Cross-Examination, College Sexual-Assault Adjudications, And The Opportunity For Tuning Up The "Greatest Legal Engine Ever Invented", H. Hunter Bruton

Cornell Journal of Law and Public Policy

With its reputation as the "greatest legal engine ever invented" cross-examination rarely receives critical evaluation. This Article seeks to narrow that academic gap and offer pragmatic advice to policymakers and judges considering the in-the-trenches issues of cross-examination. Despite a great body of empirical and interdisciplinary work on cross-examination, legal scholarship often relegates discussion of cross-examination's benefits and costs to an errant footnote or a short paragraph. But cross-examination's efficacy should not be an afterthought or aside to doctrinal exegesis. Answers to the hardest questions about the presence, scope, and format of cross-examination rely on assumptions about the benefits ...


The Religion Of Alcoholics Anonymous (Aa): Applying The Clergy Privilege To Certain Aa Communications, Ari J. Diaconis Jul 2014

The Religion Of Alcoholics Anonymous (Aa): Applying The Clergy Privilege To Certain Aa Communications, Ari J. Diaconis

Cornell Law Library Prize for Exemplary Student Research Papers

In the debate about AA’s status as a religion for clergy privilege purposes, there has been a lack of accurate information.315 AA originated from among the most evangelic of Christian movements, the Oxford Group. AA’s 12 Step program is so centered on a higher power as to preclude an atheist from moving beyond Step 2, let alone complete the entire 12 Step program.

AA’s historical origins and program of recovery are so faith based as to render it a religion under virtually any First Amendment definition.Indeed, courts have already defined AA as a religion in ...


Altering Attention In Adjudication, Jeffrey J. Rachlinski, Andrew J. Wistrich, Chris Guthrie Aug 2013

Altering Attention In Adjudication, Jeffrey J. Rachlinski, Andrew J. Wistrich, Chris Guthrie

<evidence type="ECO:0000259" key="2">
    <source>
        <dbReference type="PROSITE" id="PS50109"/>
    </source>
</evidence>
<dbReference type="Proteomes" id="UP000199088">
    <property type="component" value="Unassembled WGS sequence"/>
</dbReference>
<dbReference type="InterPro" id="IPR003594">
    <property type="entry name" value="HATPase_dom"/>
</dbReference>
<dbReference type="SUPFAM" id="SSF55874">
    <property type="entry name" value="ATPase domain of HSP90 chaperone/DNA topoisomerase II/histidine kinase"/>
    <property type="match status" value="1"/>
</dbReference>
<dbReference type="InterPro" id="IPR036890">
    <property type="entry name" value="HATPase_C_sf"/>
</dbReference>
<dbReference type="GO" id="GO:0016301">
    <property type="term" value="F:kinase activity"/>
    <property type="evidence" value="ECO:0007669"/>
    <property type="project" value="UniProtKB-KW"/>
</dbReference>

Cornell Law Faculty Publications

Judges decide complex cases in rapid succession but are limited by cognitive constraints. Consequently judges cannot allocate equal attention to every aspect of a case. Case outcomes might thus depend on which aspects of a case are particularly salient to the judge. Put simply, a judge focusing on one aspect of a case might reach a different outcome than a judge focusing on another. In this Article, we report the results of a series of studies exploring various ways in which directing judicial attention can shape judicial outcomes. In the first study, we show that judges impose shorter sentences when ...


Death Of Paradox: The Killer Logic Beneath The Standards Of Proof, Kevin M. Clermont Feb 2013

Death Of Paradox: The Killer Logic Beneath The Standards Of Proof, Kevin M. Clermont

Cornell Law Faculty Publications

The prevailing but contested view of proof standards is that factfinders should determine facts by probabilistic reasoning. Given imperfect evidence, they should ask themselves what they think the chances are that the burdened party would be right if the truth were to become known; they then compare those chances to the applicable standard of proof.

I contend that for understanding the standards of proof, the modern versions of logic — in particular, fuzzy logic and belief functions — work better than classical probability. This modern logic suggests that factfinders view evidence of an imprecisely perceived and described reality to form a fuzzy ...